- Photo by David Rolland
“I want to make lemonade out of the lemons that were dealt to me.”
Oblivious to most sun-kissed Balboa Park patrons last Saturday afternoon, a gathering of political dreamers clustered in the iconic El Centro Cultural de la Raza for a forum appropriately titled, “What the Heck Just Happened? And What Now?”
For all cave dwellers, Republican Kevin Faulconer is now mayor of San Diego—congrats to him, enjoy the spotlight, etc. That reality was abundantly clear on the faces of the 60 or so attendees of the forum organized by the Chicano Democratic Association.
Indeed, there was some interesting analysis of the recent special election offered by some sharp political minds, but Spin Cycle also wanted to see how City Councilmember David Alvarez, Faulconer’s narrowly defeated mayoral opponent, was handling the loss. Whispers among some Democrats suggested that he had taken defeat hard.
Casually dressed and unshaven, Alvarez told the audience that he’d spent that morning knocking on doors in support of District 2 City Council candidate Sarah Boot, whose team did the same for him during his mayoral run.
Prior to the mayor’s race, such canvassing might not have engendered much cachet for Boot.
“When I first got into the race,” Alvarez told the crowd, “the first poll, there was 4 percent of the people in the entire city of San Diego who knew who I was—4 percent of the people!”
A poll he saw a month ago, Alvarez added, put that number at 92 percent of the electorate. “I hope that you all see this experience as I do,” he said. “It was such a positive, well-run campaign.”
Alvarez drew laughs when he talked about attending Faulconer’s swanky inaugural gala on the waterfront after the election. “I was talking to one of my colleagues on the council who’s a Republican, and he said that last week they were”—he paused— “you know, they were really scared, and he thought that maybe we were going to pull it off.”
Alvarez seemed to bristle a little when recounting the head-pat notion of his potential political trajectory. “Yeah, of course they say, ‘David, you’ve got a bright future.’ But I’ve always said that politics is not about an individual. It’s about a movement and what you believe in,” he said.
On that front, those assembled seemed in agreement. They particularly got a kick when Alvarez proclaimed unequivocally, “San Diego has definitely changed. I believe with no doubt in my mind that after the mayoralship of Kevin Faulconer, Democrats will be in control of the city for a long time to come.”
But, he added, much work lies ahead. Noting the baffling predilection of San Diego’s Democratic voters who engage during presidential election years but wander away during off-year races, Alvarez said the presumption that campaign mailers and TV ads will drive Democrats to the polls just doesn’t hold water.
“They have jobs. They take kids to school. They work sometimes multiple jobs,” he said. “So it’s a lot more challenging to engage than we’d like, but we were able to do some.”
Contrary to some local punditry, Latinos did vote in impressive numbers, despite the challenge of a shortened election cycle, Alvarez campaign manager Gabriel Solmer told the audience. The drop off in voters, she suggested, came from the more white precincts.
Her subtle note was turned to a blast by an Alvarez volunteer in the audience who called it a “strategic mistake” not to focus on voters north of Interstate 8, where Faulconer soared. “We focus too much on putting a lot of blame on the Latinos not turning out,” he said. “No, the whites didn’t turn out north of 8 that turned out on Nov. 19.”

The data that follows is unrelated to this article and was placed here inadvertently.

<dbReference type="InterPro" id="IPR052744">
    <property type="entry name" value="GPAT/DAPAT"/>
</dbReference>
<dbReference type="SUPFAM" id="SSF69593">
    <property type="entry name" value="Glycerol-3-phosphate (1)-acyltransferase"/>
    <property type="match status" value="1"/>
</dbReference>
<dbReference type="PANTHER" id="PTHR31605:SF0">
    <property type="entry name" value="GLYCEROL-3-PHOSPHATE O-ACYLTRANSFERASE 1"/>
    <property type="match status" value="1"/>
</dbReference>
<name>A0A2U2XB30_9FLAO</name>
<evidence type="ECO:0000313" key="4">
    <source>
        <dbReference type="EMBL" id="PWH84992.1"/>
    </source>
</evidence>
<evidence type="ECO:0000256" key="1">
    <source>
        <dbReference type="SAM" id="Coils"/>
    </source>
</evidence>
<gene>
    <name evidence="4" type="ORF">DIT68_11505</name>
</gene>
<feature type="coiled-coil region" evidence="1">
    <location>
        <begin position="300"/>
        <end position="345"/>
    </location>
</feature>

He said he talked to a lot of people who seemed put off by the lack of participation from certain Democratic leaders—he mentioned Nathan Fletcher, Juan Vargas and Lorena Gonzalez. “They expressed that if they’re not interested, I’m not going to bother with it,” he said.
San Diego State University political science professor Isidro Ortiz, a panelist at the forum, was the only participant to touch on the subject, noting that “the Democratic elite in San Diego were a house divided amongst themselves. This was evident before the election and increasingly clear during the election…. There was no solidarity, not much unity. How can you expect to win an election when you have one group of Democrats supporting one candidate and others endorsing another. It just doesn’t work.”
Ortiz described the Republican analysis of the election— “better candidate, better team, more compelling message”—as little more than “self-congratulatory.” But he said voters’ growing preference for mail ballots— where the local Republican apparatus shines—should be a focus going forward.
Carmen Lopez, outreach coordinator for the county Registrar of Voters, echoed that sentiment, noting that 85 percent of new U.S. citizens locally now register to vote by mail. Unfortunately, “hundreds” of ballots are tossed out when they arrive late or lack a signature.
“These are people who come from 26 different Spanish-speaking countries where vote-by-mail does not exist,” Lopez said. She suggested that increased voter education, moving early voting from Saturday to Sunday—“A lot of Latino families work six days a week,” she said—and even early ballot drop-off opportunities at polling places would help boost turnout.
Forum participants emphasized in the end that the road to a progressive political future for San Diego will not be an easy ride, but it will come.
As Alvarez put it: “How the city really has not invested in a lot of our communities, how people have been left behind—all of that was brought to the forefront of this campaign. It was centered on that so much so that the other candidate decided to take on the same mantra, right? He talked about the same exact things.”